For an Aussie, valuing education like this is not unusual, so you can see why the attitude of anti-education posters has me mystified.

And the problem is compounded by the fact that many of right-wingers who are proudly educated have been to "Christian" schools, in which science and logic don't appear to be being taught. They are taught god gave man dominion over the Earth, but not taught that you must understand the world if you want to care for it wisely.
Instead, they are taught that dominion means license to blindly rape and pillage our planet, believing what they do to it is not important, because some fantasy figure is going to come and miraculously give them all a new home.

Perhaps this is behind the pressure to disbelieve evolution. Perhaps it's important to those who profit from raping and pillaging "Mother Earth" that people don't understand enough to want this short-sighted madness moderated.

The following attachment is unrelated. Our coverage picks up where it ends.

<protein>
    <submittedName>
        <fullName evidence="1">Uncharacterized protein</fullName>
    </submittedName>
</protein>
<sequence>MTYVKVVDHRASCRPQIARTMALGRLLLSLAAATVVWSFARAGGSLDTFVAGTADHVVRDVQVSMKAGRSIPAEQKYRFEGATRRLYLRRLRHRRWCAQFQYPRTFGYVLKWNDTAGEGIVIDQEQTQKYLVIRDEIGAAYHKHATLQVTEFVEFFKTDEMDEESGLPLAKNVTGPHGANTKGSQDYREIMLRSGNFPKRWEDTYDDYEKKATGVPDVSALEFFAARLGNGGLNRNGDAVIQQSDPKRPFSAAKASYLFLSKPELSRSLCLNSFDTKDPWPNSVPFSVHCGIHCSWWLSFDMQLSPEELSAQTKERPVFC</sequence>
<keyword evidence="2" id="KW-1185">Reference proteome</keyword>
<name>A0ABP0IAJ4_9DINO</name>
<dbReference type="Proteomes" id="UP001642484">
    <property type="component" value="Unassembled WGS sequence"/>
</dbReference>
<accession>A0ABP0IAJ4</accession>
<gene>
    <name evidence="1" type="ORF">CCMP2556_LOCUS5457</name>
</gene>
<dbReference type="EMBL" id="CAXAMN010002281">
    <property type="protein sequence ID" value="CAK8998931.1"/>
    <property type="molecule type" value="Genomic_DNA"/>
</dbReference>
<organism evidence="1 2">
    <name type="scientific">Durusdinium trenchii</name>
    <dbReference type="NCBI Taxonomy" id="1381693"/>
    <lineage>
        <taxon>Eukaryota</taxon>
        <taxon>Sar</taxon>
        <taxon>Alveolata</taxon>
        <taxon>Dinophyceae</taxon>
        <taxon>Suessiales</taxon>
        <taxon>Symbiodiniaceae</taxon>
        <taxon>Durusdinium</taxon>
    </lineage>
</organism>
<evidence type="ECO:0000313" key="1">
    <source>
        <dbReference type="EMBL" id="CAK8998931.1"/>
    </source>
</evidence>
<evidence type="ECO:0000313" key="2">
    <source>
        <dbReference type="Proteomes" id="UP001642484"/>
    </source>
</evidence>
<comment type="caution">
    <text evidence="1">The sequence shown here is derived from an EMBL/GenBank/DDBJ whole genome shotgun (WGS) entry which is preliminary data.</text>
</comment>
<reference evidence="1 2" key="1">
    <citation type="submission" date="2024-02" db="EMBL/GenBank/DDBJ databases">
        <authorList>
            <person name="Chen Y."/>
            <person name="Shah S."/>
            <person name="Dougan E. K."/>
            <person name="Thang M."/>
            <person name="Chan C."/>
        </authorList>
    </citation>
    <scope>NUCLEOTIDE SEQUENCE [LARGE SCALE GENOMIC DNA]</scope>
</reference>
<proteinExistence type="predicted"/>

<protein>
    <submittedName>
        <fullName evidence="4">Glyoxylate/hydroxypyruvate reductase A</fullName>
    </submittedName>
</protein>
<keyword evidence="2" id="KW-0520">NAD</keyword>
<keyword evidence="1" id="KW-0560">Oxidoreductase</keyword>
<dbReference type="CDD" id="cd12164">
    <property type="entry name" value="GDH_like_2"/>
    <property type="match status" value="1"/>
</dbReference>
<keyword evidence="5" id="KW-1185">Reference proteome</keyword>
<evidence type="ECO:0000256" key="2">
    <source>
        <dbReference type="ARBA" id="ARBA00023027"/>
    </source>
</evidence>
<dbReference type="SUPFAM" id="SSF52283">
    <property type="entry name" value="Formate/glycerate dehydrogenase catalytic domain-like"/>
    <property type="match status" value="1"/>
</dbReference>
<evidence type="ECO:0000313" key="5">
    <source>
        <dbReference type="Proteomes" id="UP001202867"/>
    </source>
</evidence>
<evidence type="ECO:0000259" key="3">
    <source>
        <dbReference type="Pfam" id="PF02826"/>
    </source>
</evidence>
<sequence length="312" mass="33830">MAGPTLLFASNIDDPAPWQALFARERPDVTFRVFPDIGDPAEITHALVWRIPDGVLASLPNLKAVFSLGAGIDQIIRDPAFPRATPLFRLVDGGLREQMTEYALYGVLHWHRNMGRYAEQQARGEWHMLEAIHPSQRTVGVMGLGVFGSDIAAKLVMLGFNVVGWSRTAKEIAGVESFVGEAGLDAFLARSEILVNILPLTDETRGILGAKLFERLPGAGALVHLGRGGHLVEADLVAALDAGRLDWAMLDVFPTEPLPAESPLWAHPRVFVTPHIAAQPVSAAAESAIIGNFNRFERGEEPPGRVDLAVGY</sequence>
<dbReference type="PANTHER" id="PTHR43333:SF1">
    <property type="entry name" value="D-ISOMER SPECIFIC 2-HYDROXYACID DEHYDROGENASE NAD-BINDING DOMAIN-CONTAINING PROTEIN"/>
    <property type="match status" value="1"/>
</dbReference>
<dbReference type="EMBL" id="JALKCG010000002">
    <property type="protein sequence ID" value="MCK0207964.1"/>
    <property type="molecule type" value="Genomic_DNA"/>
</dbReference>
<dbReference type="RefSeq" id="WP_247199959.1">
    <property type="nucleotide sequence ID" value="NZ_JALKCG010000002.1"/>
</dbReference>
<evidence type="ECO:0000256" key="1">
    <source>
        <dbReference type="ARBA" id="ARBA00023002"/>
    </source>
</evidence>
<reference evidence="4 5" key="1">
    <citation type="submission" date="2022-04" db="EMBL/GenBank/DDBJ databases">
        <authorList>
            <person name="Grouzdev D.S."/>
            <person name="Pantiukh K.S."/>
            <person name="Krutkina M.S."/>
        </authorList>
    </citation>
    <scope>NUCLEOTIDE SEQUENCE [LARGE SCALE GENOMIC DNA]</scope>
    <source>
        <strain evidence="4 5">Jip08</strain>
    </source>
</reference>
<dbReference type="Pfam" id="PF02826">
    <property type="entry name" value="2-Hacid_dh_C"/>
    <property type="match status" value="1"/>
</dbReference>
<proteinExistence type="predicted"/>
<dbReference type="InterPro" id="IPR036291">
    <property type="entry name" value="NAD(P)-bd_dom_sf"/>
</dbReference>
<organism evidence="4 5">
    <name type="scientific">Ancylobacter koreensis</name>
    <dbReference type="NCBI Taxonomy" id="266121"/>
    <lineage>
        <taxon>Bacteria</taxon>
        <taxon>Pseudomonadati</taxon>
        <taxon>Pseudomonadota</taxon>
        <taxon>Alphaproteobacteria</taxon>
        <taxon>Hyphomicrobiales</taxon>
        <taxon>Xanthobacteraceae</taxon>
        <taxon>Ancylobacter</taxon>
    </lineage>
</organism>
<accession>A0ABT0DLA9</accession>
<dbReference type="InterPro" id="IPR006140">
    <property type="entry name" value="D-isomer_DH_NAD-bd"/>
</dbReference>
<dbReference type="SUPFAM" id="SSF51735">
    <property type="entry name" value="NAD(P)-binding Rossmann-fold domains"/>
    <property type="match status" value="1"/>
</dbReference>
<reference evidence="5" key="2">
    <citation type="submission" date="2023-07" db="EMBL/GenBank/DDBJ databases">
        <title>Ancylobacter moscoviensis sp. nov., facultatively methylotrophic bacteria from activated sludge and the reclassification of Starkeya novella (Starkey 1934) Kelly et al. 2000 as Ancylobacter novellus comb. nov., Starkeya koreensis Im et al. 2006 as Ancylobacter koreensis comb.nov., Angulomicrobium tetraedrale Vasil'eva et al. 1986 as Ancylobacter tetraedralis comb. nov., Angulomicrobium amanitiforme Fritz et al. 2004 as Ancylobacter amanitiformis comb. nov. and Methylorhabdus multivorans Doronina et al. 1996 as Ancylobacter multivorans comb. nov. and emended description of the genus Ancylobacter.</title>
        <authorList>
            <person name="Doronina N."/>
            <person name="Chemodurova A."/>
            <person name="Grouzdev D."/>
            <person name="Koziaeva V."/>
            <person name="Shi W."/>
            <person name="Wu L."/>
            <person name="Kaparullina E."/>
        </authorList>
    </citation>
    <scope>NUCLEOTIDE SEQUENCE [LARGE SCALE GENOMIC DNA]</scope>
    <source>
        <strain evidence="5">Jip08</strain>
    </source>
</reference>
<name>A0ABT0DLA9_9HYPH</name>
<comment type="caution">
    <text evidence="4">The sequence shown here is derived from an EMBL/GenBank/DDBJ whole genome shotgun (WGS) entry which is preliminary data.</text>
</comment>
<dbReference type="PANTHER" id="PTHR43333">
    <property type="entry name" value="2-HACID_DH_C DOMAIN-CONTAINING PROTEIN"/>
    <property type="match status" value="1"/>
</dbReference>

And have you noticed how many people misunderstand evolution to the extent that they believe it doesn't matter what we do to the Earth, how we change the environment, because we'll just "adapt"? People were even saying in a thread after th BP oil leak that sea creatures would adapt to the oil, and those which didn't deserved to die. Such people have no concept of historical time, and the numbers of generations needed to significantly change a species. But what can you expect, when so many are taught we've only been here for 6000 years, and significant numbers even believing that is the age of the universe?




George Carlin described the dumbing down of the nation the best:

I listened to George Carlin years back, and didn't like him, and never listened to him again.
- my loss, I was probably too dumb to appreciate him back then.
Thanks for reintroducing me to him. That video is brilliant, and now my whole family is going to have to watch the rest of his stuff with me.





And that's why we have people trying to argue for a creator by linking studies about robots, or people who believe we've only been on earth 6035 years, or people who believe evolution is wrong. Welcome to stupidity land!